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Michelle Gros

McGill University
Yellow perch responses to winter drawdown in North temperate reservoirs: Insights from stable isotope and morphometric approaches

Gros, M. , Turgeon, K.  Finney, B.  & Gregory-Eaves, I.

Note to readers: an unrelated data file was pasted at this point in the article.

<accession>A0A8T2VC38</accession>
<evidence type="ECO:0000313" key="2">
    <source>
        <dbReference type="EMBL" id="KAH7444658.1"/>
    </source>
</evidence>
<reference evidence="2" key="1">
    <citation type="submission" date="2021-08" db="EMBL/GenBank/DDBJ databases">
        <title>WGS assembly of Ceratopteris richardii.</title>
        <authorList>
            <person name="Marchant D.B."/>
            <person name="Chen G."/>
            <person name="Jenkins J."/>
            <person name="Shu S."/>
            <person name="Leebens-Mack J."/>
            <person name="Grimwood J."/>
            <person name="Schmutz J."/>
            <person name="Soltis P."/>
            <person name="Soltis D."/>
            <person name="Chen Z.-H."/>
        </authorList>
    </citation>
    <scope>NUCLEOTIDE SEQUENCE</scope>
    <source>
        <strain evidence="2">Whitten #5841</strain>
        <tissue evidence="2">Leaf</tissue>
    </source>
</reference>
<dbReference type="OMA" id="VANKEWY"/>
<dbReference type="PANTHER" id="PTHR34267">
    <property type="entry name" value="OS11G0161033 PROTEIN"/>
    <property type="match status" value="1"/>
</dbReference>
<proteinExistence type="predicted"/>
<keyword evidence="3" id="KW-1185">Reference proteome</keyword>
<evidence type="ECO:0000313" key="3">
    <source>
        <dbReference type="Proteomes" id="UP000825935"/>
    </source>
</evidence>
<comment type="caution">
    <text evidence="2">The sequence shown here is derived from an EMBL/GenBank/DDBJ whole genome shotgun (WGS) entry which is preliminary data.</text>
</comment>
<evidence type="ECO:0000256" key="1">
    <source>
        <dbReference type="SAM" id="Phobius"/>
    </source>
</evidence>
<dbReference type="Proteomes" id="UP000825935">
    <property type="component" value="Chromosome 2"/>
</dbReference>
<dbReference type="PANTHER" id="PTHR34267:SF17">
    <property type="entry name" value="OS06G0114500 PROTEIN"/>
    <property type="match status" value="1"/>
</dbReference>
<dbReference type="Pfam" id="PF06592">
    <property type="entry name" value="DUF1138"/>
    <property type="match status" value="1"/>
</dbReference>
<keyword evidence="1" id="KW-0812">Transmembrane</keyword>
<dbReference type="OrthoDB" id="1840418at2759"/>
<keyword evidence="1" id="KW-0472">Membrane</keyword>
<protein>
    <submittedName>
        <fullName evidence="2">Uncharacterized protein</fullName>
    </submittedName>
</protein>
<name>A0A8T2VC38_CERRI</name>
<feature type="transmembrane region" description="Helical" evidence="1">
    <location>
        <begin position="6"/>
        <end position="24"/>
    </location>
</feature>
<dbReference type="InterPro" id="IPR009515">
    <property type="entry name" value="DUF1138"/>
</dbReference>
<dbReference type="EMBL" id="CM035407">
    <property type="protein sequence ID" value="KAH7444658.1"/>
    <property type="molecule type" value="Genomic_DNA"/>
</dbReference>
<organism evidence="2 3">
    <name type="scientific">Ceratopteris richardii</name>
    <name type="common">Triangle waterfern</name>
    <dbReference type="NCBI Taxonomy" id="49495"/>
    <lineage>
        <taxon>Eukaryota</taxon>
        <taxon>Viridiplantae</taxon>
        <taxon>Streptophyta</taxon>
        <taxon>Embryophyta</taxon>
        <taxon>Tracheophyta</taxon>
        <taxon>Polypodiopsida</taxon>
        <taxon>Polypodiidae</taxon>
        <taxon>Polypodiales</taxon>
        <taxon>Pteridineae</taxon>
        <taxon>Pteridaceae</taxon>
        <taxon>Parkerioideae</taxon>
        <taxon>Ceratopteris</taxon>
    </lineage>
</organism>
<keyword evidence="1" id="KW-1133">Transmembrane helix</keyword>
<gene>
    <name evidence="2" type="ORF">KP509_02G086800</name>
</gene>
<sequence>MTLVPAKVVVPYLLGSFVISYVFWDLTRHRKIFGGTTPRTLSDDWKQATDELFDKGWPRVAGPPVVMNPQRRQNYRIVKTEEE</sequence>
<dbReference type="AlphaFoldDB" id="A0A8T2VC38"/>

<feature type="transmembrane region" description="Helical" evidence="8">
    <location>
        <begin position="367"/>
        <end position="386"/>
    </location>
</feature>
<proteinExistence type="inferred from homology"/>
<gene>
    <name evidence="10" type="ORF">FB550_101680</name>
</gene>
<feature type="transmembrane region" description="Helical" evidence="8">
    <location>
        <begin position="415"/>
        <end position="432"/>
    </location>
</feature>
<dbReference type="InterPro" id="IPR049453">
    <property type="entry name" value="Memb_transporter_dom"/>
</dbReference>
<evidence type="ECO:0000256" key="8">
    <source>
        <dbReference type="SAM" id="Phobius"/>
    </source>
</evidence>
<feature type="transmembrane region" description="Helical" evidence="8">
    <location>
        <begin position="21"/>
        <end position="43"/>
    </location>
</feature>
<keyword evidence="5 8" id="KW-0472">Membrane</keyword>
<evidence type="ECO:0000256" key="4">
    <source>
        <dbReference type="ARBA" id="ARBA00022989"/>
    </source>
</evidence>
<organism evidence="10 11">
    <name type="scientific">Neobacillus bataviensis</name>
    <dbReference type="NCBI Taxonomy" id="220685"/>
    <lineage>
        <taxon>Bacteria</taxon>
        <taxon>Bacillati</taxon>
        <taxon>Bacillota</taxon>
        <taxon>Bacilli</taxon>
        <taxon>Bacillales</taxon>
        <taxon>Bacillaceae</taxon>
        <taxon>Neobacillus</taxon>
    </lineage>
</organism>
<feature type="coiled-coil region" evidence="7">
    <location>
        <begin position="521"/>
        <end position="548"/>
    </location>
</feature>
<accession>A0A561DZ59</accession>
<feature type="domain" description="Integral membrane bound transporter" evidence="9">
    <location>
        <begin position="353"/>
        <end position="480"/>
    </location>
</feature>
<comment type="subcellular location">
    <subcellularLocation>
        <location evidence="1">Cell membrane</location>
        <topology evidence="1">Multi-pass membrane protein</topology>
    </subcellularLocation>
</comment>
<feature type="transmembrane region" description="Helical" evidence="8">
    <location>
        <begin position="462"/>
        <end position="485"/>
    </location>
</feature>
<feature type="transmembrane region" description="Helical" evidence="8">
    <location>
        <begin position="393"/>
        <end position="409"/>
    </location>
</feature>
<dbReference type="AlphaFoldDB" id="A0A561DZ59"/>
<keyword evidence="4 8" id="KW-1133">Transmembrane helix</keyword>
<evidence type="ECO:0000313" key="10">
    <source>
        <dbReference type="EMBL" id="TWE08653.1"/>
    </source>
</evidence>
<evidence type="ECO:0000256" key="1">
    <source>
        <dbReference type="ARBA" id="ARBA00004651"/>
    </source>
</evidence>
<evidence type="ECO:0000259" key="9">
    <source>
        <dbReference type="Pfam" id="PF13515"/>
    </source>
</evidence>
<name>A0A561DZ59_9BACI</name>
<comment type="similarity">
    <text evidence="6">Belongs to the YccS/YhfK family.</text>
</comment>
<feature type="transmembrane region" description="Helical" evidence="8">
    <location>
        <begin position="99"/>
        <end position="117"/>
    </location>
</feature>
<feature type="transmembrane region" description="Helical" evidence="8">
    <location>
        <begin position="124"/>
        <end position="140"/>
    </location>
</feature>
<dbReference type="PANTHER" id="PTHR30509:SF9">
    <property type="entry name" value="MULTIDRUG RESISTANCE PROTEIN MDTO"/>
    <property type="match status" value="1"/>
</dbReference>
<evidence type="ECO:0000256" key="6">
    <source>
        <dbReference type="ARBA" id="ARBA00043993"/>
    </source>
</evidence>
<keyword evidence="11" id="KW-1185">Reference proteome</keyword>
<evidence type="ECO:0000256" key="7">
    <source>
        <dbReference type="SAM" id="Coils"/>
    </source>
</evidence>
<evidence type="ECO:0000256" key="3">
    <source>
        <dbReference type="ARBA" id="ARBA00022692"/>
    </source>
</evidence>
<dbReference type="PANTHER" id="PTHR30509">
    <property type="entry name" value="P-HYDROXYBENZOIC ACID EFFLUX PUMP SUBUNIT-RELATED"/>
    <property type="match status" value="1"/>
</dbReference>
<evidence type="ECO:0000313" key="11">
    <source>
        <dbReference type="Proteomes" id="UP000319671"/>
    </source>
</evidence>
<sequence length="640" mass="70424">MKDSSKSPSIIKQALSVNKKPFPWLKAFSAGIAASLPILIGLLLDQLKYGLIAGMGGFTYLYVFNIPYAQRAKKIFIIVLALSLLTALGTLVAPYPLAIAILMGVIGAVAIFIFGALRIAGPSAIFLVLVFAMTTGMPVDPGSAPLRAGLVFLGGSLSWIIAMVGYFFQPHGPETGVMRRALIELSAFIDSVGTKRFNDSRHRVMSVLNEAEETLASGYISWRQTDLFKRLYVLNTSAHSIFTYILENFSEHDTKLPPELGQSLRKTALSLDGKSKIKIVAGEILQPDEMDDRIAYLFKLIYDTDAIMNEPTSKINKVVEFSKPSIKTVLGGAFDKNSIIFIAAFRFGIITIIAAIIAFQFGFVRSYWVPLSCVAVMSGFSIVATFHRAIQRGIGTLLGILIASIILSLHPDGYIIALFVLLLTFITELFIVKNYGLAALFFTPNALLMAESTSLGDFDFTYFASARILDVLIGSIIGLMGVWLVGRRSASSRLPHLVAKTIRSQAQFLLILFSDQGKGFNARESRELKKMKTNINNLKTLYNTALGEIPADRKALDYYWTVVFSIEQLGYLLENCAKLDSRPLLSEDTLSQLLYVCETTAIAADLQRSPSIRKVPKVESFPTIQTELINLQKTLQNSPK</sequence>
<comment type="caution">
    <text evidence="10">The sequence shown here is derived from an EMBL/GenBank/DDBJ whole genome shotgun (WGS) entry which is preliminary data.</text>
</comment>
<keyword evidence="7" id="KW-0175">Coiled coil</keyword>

Winter drawdown is a common management practice in reservoirs across temperate regions of the globe. Drawdown exposes littoral shorelines, modifying ecosystem attributes that are critical to the survival of biota. Physical characteristics of these littoral environments are modified with drawdown, which alters the quality of the habitat and potentially affects whole reservoir ecosystem functioning. Changes in the littoral zone may cause some fish to forage more heavily in the pelagic zone of the reservoir, alter their feeding behaviours, and shift their habitat coupling patterns. To address these issues, we investigated the effects of winter drawdown on yellow perch (Perca flavenscens) trophic responses across the littoral-pelagic axis by using carbon and nitrogen stable isotopes and morphometric data. Yellow perch and food web end-members were sampled from six reservoirs along a drawdown gradient. Using Bayesian inference isotope mixing models, we identified that perch diets from low drawdown reservoirs rely more heavily on benthic sources compared to fish from high drawdown reservoirs that rely more on low quality pelagic sources. Morphometrics analyses also revealed that perch have a more streamlined body shape in the low structure, high drawdown environments. Finally, we mapped perch shape and diet into 2D space in order to determine differences in behavioural and niche diversity across different drawdown regimes. Our findings suggest that drawdown can have serious implications for perch population health and may extend to whole ecosystem due to the high mobility of this predator and the top-down control it may have on lower trophic levels.